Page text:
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August 2, 2013 at 6:13 AM
The need to address homelessness in the Seattle mayor’s race
Editor’s note: Osa Hale, a Western Washington University student, is an opinion intern this quarter.
I live in the University district. Every morning, on my walk to the bus stop, I encounter a few different types of people. There’s the neighbor walking the dog and taking out the trash; there are the morning joggers, and there are the people sleeping under the awning of the University Christian Church and lining up for the food bank.
There are more than 8,800 people known to be homeless in King County, according to the 2012 One Night Count, a point-in-time census conducted by the Seattle/King County Coalition on Homelessness. Nearly one-third of these people are minors, and at least 400 of them are young adults.
The next Seattle mayor has the responsibility of finding the most cost-effective and thorough way to help these people. The candidates had a few things to say about that task. Everyone made it clear how complex the issue is. But it isn’t enough to talk about why it is so hard to fix this problem. Comprehensive actions need to be taken.
For example, state Sen. Ed Murray emphasized the importance of getting people into housing that meets their needs, whether that is a short-term home to get them back on their feet, or a facility that could care for individuals living with mental illness. Murray mentioned the State Housing Trust Fund, saying it was a program he has helped push money into in an effort to help the homeless. The fund has put nearly $1 billion dollars into housing projects since 1987. If elected mayor, Murray said, he would try to create a partnership that would connect the fund with the private sector and nonprofits.
Current Mayor Mike McGinn also mentioned government-funded housing efforts, explaining in a written statement that he would like to renew the Seattle Housing Levy, which was passed in 2009, and focused on making apartment buildings available to low- to moderate-income renters, including people who were formerly homeless.
Another common theme among the candidates was a need for more coordination among nonprofits, private institutions and government to help the homeless. One can only hope this is something that will be a true priority, rather than one more collection of buzzwords that gets tucked away once a leader takes office. Lance Dickie made a similar argument in his November 8, 2012 column.
Homelessness doesn’t exist in a vacuum; every city resident is touched by it in some way, and it usually is not a pleasant experience.
In 2010, the Seattle City Council was faced with an ordinance that would have banned people from a variety of panhandling offenses, including repeatedly begging after getting turned down. This rule would have had a $50 violation fee. It nearly passed; the council passed it before it was vetoed by Mayor McGinn, according to this Seattle Times news story.
Many of us have found ourselves in situations with homeless people when we have felt unsafe or annoyed. That is understandable. However, it is unreasonable to think a rule that skirts the limits of the First Amendment is the answer to the problem of street civility that naturally occurs in areas of high-density homelessness.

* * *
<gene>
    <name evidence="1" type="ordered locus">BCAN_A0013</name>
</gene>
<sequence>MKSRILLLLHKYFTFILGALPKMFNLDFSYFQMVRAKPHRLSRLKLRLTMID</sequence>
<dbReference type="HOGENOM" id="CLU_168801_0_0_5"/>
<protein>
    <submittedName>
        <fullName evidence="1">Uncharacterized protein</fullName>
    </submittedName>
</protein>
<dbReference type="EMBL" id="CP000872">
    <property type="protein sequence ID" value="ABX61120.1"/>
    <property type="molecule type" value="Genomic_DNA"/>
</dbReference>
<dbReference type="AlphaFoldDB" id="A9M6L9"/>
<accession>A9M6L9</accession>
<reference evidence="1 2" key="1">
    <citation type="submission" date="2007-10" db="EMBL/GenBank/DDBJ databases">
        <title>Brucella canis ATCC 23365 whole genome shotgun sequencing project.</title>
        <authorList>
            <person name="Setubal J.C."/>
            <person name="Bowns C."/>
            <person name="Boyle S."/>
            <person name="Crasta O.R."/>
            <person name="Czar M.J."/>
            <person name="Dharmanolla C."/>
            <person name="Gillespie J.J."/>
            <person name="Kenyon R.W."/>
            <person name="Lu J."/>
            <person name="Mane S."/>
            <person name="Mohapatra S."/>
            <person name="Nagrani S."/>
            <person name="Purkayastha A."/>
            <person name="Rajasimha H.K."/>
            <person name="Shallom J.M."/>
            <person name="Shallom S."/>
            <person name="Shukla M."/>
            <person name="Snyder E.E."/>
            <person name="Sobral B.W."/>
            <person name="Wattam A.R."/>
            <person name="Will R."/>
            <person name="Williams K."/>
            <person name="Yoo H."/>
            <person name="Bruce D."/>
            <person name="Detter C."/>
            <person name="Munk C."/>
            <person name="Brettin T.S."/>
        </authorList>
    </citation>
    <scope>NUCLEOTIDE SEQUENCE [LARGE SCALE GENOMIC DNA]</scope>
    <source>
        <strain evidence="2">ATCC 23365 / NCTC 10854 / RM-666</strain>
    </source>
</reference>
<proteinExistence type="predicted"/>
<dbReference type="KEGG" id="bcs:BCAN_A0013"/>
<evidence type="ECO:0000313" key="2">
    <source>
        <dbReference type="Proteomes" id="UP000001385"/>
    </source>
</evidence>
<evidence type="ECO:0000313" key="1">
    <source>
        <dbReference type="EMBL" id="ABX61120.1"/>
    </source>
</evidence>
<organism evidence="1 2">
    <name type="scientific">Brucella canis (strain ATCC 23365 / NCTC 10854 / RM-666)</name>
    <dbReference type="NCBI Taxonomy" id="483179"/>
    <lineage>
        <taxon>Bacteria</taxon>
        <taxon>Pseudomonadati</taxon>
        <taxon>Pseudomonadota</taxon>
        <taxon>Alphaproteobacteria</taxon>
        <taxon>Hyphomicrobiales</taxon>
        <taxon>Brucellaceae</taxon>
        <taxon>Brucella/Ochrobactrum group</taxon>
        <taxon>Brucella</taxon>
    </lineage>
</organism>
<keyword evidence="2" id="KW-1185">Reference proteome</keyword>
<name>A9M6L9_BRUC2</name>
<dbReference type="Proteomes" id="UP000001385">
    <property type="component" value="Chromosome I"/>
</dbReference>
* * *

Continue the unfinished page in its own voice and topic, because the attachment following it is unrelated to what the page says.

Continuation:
Treat the cause, not the outcome. Homelessness won’t be stopped by only helping people once they hit rock bottom. The mayor has a responsibility to make the city a place where people can get and keep jobs, making a living wage. City leaders must keep a watchful eye on the minimum-wage debate going on in SeaTac right now, as described in this news article from July 25.
The future mayor must also look further, and demand a greater federal safety net for low-income families and individuals. Lance Dickie weighed in on what politicians can do to pragmatically fight homelessness in this column from 2011.
This combination, of providing resources for people living on the streets and taking preventative measures with those who are on the brink of homelessness, is what Peter Steinbrueck characterized as “closing the door at the front end, and opening the door on the back end.” It attacks the problem from both sides.
Civic leaders need to make this issue a real priority. Substantial support for nonprofits that are already making a difference is the bare minimum. The future mayor should look at the problem holistically, and try to help the homeless and those hovering just above the poverty line, by putting money into the housing levy and the trust fund. While a tent city cannot last forever, the evicted residents of Nickelsville must be handled carefully, not abandoned as soon as they leave Highland Park Way. The Seattle Times editorial board expressed similar concerns in its June 16 editorial.
There may be some people who will always be homeless, who choose the life of a vagabond or who will refuse all help. But those people are in the minority. I see men and women in their 20s, my age, begging for change every day. Nickelsville was built in large part by families, couples, and people with pets, who cling to each other to maintain a shred of normalcy in a situation that was not a part of the plan. In a country where some have reached Alpine heights of wealth, it is shameful for us to turn a blind eye to those who are in the depths of poverty. Steinbrueck thinks that Seattle is a compassionate city, ready to set an example in helping the homeless. I would like to believe he is right.
If you are interested in the mayoral candidates’ positions on street civility, here are edited excerpts of their answers to a Seattle Times editorial board questionnaire. Ed Murray, Bruce Harrell and Doug McQuaid did not participate in the questionnaire.